“We will definitely get something if not ATACMS,” Roman Svitan is certain. “The UK is armed with the Turkish KHAN missile, there are several hundreds of them in their depots. They can give us this type of ballistic missile with a range of 250-300 km and a 500-kg warhead.”

Rules of the game

Many tempting targets are within range of Storm Shadow and SCALP missiles in Russia as well. This projectile can easily reach Belgorod, Kursk, Bryansk, and Rostov-on-Don. Many military facilities and airfields are located near these cities. David Sharp argues that the ban on Western weapon attacks on Russia within its internationally-recognised borders is in place and being respected but for a few exceptions. Otherwise, what stops Ukraine from trying to destroy, for example, an airfield with planes on the tarmac?

“Americans directly prohibited these attacks,” the Israeli expert says. “Pentagon sources reported this. HIMARS, for instance, were never used to attack Russian soil.”

The only lend-leased weapon that has been proven to cross the Russian border is HARM anti-radar missiles that were found in the Belgorod region.

“It would be very irrational for Kyiv to break this promise,” Sharp tells Novaya-Europe. “Because the arms flow can be cut off then.”

Svitan, meanwhile, is certain that this condition not to attack Russia proper with supplied weapons allegedly imposed by the West is nothing but a journalistic invention.

“No one made any promises,” he claims. “Ukraine is sovereign in deciding what to fight and with what arms. If a target worth of being used by Storm Shadow or any other expensive projectile emerges in Rostov-on-Don or Belgorod, the Ukrainian army will be able to strike it.”

Impact zones of Ukrainian and Russian weapons

Shield is better than Kinzhal

Roman Svitan expects Ukraine to receive additional air defence systems and ammo for them in the near future. He says that three Patriot systems with eight batteries each are required in order to cover all of Ukraine. Their range in the PAC-2 modification is up to 150 kilometres. The density of weapon deployment is currently not sufficient to completely secure all Ukrainian cities. The Ukrainian capital is well protected by various air defence systems. Almost all weapons, from hypersonic missiles to Iran’s Shahed drones, are downed over it. But about 70% of Ukraine’s territory is exposed to air strikes now.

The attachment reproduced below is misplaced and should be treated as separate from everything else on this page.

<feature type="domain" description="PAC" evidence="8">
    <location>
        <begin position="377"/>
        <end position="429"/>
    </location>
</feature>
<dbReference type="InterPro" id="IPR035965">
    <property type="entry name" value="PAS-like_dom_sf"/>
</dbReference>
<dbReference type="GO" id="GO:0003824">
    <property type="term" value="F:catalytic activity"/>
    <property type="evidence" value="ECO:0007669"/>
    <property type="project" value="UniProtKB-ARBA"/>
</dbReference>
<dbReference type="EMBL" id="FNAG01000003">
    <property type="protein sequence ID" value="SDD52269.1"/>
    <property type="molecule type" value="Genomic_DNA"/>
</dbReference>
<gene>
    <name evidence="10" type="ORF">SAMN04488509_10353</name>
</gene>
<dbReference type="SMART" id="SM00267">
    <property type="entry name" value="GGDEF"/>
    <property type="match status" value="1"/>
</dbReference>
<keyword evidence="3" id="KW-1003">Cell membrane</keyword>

At the same time, the Ukrainian army has learned during the war how to repel Russian mass-scale attacks and to intercept virtually every type of missile and drone flying towards Ukrainian cities. Certainly, the results shown by the air defence forces over the Kyiv area are more than successful. An overwhelming number of targets are shot down there. But quite a few Russian drones and missiles still reach the capital.

Which means that they cannot be intercepted from afar. And that, in turn, means that other parts of Ukraine are exposed to Russian attacks.

To fully secure its territory from Russian weapons, Ukraine needs to establish a contiguous radar field over the entire country, install a larger number of anti-aircraft systems, and integrate all of this into a unified structure. Kyiv hasn’t yet received all the necessary equipment to achieve this. As of today, Kyiv is known to have two Patriot batteries and one SAMP-T. The exact number of missile launchers isn’t disclosed, but according to some sources there may be about 20 of them in total. Only these systems are capable of intercepting Russian missiles like Kinzhal or Iskander. However, anti-aircraft missile systems themselves need to be very close to the target being attacked by the enemy. Patriot PAC-3 missiles can shoot down a hypersonic missile within a few dozen kilometres, roughly within a radius of 20 km. On the other hand, with the PAC-2 variant, jets can be targeted at a distance of over 100 km.